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In the foreground are railroad tracks, in the distance are buildings and beyond them the waterfront, the sky is painted blue with some fluffy clouds.

RR Ave N from Marion, c 1910.

Uncovering the History of Seattle’s Central Waterfront

Thursday March 3, 5:30–6:30 pm
Thursday April 7, 5:30–6:30 pm
Thursday May 5, 5:30–6:30 pm
Thursday June 2, 5:30–6:30 pm
Thursday July 7, 5:30–6:30 pm
Thursday August 4, 5:30–6:30 pm
Saturday August 21, 2021, 1–2 pm
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Walking Tours with HistoryLink. Join historian Jennifer Ott as she tells the stories of piers and people, ships and railroads, and Seattle's ever‑evolving landscapes.

The central Seattle waterfront has layers of stories, many of them hidden from view like the beach that once welcomed Coast Salish canoes. Join HistoryLink historian Jennifer Ott on a one-mile walking tour across time to explore the piers and people, ships and railroads, and ever-evolving landscape of the waterfront.

This walking tour starts at Occidental Park, makes its way along the waterfront, and finishes at Pier 62. See Eventbrite ticketing for more details. Recommended age: 4 years and older.  Group size is limited, register on Eventbrite to reserve free tickets. The entire session will be held outdoors, so please dress for the weather. Arrive 15 minutes early for check-in. See our Visit Pier 62 page for tips on getting to the waterfront and frequently asked questions.

Are all tour dates on Eventbrite currently marked as sold out?

You can still catch a self-guided tour curated by Jennifer Ott here.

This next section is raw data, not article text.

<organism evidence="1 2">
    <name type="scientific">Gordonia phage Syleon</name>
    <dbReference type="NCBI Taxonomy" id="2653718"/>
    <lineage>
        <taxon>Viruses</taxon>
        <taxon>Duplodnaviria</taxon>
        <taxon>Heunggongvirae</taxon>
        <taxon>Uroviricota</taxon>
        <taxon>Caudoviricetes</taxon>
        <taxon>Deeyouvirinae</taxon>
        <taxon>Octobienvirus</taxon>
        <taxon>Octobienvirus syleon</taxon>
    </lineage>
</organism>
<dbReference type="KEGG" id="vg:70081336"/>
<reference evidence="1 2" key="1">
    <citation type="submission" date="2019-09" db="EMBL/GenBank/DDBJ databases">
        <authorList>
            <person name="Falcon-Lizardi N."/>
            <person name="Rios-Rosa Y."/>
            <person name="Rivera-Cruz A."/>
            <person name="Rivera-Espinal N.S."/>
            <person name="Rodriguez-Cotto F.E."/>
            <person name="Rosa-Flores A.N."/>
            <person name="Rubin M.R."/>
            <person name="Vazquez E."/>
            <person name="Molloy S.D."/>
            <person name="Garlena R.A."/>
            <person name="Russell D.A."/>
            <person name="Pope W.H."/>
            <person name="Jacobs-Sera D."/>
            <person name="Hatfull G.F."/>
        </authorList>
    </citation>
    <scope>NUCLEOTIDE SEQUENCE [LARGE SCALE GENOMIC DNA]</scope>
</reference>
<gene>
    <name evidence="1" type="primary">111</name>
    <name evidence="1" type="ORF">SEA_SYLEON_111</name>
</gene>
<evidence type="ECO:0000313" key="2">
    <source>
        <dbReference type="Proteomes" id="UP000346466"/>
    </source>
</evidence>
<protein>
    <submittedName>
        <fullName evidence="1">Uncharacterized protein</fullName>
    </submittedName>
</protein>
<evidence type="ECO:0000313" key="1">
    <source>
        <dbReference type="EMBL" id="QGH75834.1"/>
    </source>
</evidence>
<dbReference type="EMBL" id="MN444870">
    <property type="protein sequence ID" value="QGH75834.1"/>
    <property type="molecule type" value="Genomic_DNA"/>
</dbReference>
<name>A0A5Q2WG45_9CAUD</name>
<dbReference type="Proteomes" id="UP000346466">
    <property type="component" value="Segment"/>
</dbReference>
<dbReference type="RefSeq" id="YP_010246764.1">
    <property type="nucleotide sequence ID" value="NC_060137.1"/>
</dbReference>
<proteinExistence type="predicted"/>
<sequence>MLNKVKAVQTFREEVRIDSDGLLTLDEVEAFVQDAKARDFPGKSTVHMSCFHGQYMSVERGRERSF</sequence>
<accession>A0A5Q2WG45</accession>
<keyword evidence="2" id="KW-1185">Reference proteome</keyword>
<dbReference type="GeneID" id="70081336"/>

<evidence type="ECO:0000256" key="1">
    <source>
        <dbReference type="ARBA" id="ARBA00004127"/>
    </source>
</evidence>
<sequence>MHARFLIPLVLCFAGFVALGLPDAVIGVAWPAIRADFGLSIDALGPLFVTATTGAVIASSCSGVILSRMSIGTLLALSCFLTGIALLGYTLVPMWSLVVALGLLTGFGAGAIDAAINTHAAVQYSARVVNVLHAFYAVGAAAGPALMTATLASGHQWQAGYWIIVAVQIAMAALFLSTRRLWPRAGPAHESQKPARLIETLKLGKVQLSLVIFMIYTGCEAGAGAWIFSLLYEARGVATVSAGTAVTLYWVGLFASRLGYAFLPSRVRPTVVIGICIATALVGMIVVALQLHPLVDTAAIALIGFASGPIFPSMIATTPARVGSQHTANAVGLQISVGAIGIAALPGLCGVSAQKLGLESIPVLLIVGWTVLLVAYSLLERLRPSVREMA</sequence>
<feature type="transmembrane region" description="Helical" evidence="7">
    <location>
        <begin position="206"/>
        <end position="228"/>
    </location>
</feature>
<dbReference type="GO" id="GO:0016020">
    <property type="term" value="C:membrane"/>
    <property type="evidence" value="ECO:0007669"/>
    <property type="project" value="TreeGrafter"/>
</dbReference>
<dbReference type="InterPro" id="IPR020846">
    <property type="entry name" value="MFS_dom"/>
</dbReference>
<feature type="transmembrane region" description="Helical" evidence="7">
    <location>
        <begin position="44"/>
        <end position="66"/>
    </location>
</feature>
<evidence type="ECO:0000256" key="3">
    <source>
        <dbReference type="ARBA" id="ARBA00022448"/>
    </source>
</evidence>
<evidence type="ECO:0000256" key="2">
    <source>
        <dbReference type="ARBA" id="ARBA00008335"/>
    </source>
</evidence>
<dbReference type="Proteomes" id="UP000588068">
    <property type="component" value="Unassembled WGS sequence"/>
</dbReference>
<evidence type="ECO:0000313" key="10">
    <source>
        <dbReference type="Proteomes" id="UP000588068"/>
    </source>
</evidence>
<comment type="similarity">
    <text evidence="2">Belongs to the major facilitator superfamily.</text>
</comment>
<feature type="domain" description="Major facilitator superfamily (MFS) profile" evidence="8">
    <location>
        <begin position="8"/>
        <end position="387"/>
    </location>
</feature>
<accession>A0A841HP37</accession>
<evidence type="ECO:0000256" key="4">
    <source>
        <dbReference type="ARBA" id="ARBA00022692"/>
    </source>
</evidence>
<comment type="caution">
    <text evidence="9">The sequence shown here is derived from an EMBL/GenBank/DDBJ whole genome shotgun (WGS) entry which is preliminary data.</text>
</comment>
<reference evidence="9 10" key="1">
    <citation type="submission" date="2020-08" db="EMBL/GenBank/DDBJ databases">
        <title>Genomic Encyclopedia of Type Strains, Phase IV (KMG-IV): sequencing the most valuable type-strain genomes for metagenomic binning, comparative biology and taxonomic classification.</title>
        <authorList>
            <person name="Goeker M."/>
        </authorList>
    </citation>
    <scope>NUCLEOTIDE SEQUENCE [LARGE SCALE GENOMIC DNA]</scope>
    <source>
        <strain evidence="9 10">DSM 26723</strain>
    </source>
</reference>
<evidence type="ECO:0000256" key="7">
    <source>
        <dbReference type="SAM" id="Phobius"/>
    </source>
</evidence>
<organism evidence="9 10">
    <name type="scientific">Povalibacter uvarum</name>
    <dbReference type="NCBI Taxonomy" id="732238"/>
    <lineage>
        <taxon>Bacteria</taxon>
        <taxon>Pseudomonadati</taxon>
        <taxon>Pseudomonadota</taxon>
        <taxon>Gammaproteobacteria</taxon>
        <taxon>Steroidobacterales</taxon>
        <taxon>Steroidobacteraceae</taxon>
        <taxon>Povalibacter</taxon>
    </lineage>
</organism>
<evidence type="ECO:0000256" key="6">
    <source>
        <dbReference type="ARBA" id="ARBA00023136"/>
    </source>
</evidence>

A black and white photo of a street scene: Colman Dock in 1017. Multi-floor buildings line the sides as well as old automobiles.

Colman Dock, 1917.

A black and white photo of the Seattle waterfront in 1898 shows various figures in dresses and pants with shirts gathering, large ships and their tall masts are visible in the back, plus a large sign that says 'Steamship Tickets'.

Seattle Waterfront, 1898.

In the foreground are railroad tracks, in the distance are buildings and beyond them the waterfront, the sky is painted blue with some fluffy clouds.

RR Ave N from Marion, c 1910.

About Jennifer Ott

Jennifer Ott is an environmental historian with a particular interest in Seattle’s history of moving dirt, rerouting waterways, and leveling hills. She is a senior historian for, and has written for Seattle magazine and the Oregon Historical Quarterly. She is the author of Olmsted in Seattle: Creating A Park System for a Modern City (2019), general editor and contributor to Seattle at 150: Stories of the City Through 150 Objects from the Seattle Municipal Archives (2019), co-author of Waterway: The Story of Seattle’s Locks and Ship Canal (2017).

Created in partnership with HistoryLink

HistoryLink Logo
HistoryLink is a 501(c)(3) not-for-profit corporation established in 1997
to pioneer innovative approaches to historical research, education, and
publishing. Its primary public service activity is production of, the free online encyclopedia of Washington state history
and the nation’s first original encyclopedia of community history created
expressly for the Internet.

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